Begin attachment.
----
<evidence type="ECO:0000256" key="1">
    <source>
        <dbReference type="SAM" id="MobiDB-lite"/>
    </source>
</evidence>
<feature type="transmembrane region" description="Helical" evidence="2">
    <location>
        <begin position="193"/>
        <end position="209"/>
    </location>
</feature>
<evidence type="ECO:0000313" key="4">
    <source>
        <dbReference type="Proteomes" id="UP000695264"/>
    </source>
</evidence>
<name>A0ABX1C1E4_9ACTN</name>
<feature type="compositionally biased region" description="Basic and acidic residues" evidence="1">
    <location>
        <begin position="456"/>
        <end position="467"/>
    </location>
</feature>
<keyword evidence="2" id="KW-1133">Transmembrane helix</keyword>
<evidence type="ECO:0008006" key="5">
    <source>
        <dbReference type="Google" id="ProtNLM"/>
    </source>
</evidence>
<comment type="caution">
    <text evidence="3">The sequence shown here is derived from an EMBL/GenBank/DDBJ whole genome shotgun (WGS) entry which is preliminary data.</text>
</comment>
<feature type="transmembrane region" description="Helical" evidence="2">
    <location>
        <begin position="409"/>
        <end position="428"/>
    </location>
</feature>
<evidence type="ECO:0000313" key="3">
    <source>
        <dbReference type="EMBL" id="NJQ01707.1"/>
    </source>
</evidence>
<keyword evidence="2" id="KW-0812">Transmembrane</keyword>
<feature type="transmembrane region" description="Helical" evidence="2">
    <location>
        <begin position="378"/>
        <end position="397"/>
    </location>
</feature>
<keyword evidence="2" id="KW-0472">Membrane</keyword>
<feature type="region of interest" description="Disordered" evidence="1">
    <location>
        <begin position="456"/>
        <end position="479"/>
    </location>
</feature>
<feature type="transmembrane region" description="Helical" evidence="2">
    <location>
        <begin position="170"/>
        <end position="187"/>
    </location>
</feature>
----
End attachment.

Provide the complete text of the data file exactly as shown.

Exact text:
<evidence type="ECO:0000256" key="1">
    <source>
        <dbReference type="SAM" id="MobiDB-lite"/>
    </source>
</evidence>
<feature type="transmembrane region" description="Helical" evidence="2">
    <location>
        <begin position="193"/>
        <end position="209"/>
    </location>
</feature>
<evidence type="ECO:0000313" key="4">
    <source>
        <dbReference type="Proteomes" id="UP000695264"/>
    </source>
</evidence>
<name>A0ABX1C1E4_9ACTN</name>
<feature type="compositionally biased region" description="Basic and acidic residues" evidence="1">
    <location>
        <begin position="456"/>
        <end position="467"/>
    </location>
</feature>
<keyword evidence="2" id="KW-1133">Transmembrane helix</keyword>
<evidence type="ECO:0008006" key="5">
    <source>
        <dbReference type="Google" id="ProtNLM"/>
    </source>
</evidence>
<comment type="caution">
    <text evidence="3">The sequence shown here is derived from an EMBL/GenBank/DDBJ whole genome shotgun (WGS) entry which is preliminary data.</text>
</comment>
<feature type="transmembrane region" description="Helical" evidence="2">
    <location>
        <begin position="409"/>
        <end position="428"/>
    </location>
</feature>
<evidence type="ECO:0000313" key="3">
    <source>
        <dbReference type="EMBL" id="NJQ01707.1"/>
    </source>
</evidence>
<keyword evidence="2" id="KW-0812">Transmembrane</keyword>
<feature type="transmembrane region" description="Helical" evidence="2">
    <location>
        <begin position="378"/>
        <end position="397"/>
    </location>
</feature>
<keyword evidence="2" id="KW-0472">Membrane</keyword>
<feature type="region of interest" description="Disordered" evidence="1">
    <location>
        <begin position="456"/>
        <end position="479"/>
    </location>
</feature>
<feature type="transmembrane region" description="Helical" evidence="2">
    <location>
        <begin position="170"/>
        <end position="187"/>
    </location>
</feature>